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Amid steep outflows and a market that's given their style the cold shoulder, two struggling value funds are asking their shareholders to let them merge.

In April, shareholders of $28.8 million mid-cap

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Reich & Tang Equity fund will get a proxy in the mail asking them to approve merging into the $70.2 million small-cap


Delafield fund, according to a preliminary proxy filing with the

Securities and Exchange Commission


Both funds' value bent has left them reeling in a growth-obsessed market. Reich & Tang Equity doesn't come close to matching its average peer from any angle over the past 10 years, according to


. Delafield, launched in 1993, only matches its category average over the past year. Both funds' annualized returns over the past five years are around 10%, trailing the

S&P 500

by some 16 percentage points.

The merger should work well for the funds' shareholders, the few who have stuck around. Both funds follow similar styles and after the merger both funds' shareholders will pay lower expenses, 1.25% annually. Delafield's co-managers, J. Dennis Delafield and Vincent Sellecchia, are familiar with Equity's management and portfolio.

The average small-cap value fund's expense ratio is 1.53%, according to Morningstar.

More Choices From Choice

Tiny fund purveyor

Choice Funds

plans to add a


fund to its evolving product line. The fund, which plans to invest up to 25% of its assets in investment-grade bonds and the other portion in growth stocks, will make its debut on Monday.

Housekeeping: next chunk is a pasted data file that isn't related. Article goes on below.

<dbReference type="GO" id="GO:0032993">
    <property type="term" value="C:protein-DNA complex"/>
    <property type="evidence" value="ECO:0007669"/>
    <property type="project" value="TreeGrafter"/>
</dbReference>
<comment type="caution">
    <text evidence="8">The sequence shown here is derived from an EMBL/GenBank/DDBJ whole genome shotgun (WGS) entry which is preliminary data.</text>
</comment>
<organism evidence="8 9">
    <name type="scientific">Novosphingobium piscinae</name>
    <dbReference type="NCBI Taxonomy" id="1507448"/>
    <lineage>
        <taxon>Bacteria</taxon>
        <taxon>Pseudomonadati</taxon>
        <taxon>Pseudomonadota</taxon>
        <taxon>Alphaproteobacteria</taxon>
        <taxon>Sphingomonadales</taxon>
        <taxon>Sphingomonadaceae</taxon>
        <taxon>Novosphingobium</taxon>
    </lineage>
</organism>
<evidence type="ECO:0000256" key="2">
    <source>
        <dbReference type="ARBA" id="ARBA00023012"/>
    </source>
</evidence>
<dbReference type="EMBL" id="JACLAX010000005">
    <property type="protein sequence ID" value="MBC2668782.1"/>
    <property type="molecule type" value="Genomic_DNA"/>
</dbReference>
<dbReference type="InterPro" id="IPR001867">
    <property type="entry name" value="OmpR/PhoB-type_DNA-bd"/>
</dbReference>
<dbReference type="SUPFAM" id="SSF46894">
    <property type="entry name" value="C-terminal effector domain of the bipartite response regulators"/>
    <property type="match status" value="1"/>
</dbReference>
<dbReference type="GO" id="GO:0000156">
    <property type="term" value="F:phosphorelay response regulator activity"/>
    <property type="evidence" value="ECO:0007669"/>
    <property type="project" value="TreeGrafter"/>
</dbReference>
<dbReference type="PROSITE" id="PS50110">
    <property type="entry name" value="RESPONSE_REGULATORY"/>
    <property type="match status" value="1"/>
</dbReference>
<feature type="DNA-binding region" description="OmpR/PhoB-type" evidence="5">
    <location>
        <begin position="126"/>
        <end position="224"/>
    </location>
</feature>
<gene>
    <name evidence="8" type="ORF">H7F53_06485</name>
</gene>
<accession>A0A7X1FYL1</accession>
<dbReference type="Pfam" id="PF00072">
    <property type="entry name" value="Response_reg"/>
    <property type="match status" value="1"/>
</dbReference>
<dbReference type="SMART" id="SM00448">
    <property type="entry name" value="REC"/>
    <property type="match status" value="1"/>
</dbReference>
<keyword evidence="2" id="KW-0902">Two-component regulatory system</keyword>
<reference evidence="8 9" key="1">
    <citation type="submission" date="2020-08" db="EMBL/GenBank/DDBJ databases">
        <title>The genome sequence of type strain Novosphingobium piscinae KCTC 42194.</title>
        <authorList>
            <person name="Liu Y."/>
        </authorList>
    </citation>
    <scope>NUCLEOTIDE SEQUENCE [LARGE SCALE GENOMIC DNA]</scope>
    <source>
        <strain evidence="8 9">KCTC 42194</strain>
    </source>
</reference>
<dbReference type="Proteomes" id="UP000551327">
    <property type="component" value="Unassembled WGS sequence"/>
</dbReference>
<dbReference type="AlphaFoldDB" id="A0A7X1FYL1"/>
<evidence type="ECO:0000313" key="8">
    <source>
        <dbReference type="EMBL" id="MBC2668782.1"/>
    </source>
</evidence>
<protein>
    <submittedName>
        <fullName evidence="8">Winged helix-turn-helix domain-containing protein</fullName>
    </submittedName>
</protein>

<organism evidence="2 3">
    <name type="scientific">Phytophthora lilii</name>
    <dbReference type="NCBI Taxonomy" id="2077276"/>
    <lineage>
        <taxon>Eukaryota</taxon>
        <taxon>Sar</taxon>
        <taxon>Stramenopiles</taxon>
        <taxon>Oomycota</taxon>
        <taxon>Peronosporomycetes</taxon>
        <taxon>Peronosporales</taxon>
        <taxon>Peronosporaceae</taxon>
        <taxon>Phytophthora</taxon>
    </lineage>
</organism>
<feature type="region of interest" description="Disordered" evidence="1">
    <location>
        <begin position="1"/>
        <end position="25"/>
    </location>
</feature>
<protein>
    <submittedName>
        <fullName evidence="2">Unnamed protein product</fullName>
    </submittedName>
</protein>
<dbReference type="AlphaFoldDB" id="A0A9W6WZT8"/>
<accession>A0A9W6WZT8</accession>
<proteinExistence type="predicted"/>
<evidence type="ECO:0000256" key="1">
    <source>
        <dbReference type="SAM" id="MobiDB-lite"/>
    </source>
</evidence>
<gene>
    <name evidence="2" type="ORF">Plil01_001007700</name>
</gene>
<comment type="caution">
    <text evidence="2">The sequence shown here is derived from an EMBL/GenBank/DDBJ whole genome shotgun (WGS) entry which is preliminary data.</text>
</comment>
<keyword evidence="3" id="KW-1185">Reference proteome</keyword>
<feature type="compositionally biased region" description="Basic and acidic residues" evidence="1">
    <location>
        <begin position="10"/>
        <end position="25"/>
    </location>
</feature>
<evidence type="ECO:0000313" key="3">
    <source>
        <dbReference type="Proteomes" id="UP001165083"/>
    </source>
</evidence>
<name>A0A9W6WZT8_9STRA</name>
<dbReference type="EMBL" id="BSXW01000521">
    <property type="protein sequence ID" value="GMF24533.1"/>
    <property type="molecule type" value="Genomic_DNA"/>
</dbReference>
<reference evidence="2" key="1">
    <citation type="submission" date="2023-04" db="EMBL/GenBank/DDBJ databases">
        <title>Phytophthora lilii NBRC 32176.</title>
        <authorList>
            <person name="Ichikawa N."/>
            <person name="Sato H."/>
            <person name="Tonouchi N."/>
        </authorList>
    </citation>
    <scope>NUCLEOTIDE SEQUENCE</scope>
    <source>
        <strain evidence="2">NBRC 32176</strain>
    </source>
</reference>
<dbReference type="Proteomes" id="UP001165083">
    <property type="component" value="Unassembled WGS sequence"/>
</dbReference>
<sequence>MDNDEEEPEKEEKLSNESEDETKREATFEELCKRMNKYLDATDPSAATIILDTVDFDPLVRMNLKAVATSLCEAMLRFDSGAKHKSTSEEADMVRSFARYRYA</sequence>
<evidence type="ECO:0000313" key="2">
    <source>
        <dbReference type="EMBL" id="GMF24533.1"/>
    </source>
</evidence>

Balanced is the second offering from the Denver-based fund company run by former


portfolio manager Patrick Adams.

Adams, who also ran


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Balanced fund when he was there, says the equity portion of the portfolio, ranging between 45% and 65% of assets, will be run similarly to the older


Choice Focus fund. That fund, with $50 million in assets, launched in November and has a 12.2% return so far this year, well ahead of its category average.

Adams racked up an impressive record during his nearly two years at Berger, where he ran that firm's


Balanced and


Select portfolios and co-managed the


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Growth & Income fund.

He runs the Focus fund in a concentrated style similar to the way he managed the Berger Select fund. Under his watch, that fund ended 1998 with a 72.3% return, beating 99% of its peers in the mid-cap growth category, according to


(Adams left Berger in mid-1999.)

Adams is a fairly conservative manager. At the Focus, he has only about 40% in technology, though


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are among its top five holdings. "We aren't dependent on technology for performance,'' he says. Another 40% is in consumer sector, financials and health care.

Choice has about $80 million in assets under management. In addition to the Focus fund, the company also runs private accounts and a hedge fund.

Value Manager Reevaluates Move


John Hancock Funds

, Tim Quinlisk has come and gone, and come back again. All within about 60 days.

On Jan. 20, Quinlisk

left Boston-based Hancock where he co-managed the $1.6 billion

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Large Cap Value and $412 million


Small Cap Value funds, to go to

Denver Investment Advisors

, which manages the

Westcore Funds


Then Hancock lost Tim Keefe, the value funds' other manger, to

Thomas Weisel Partners


After some wooing, Quinlisk is back in his old office running the two broker-sold funds solo. He's worked on them since 1998. Over the past year, Small Cap Value is up a whopping 121%, which beats virtually all its peers, according to Morningstar. Large Cap Value is up 45.7%, beating 96% of its peers over the same time period.

See Thursday's

Fund Openings, Closings, Manager Moves.

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Fund Openings, Closings, Manager Moves.

See Tuesday's

Fund Openings, Closings, Manager Moves.

See Monday's

Fund Openings, Closings, Manager Moves.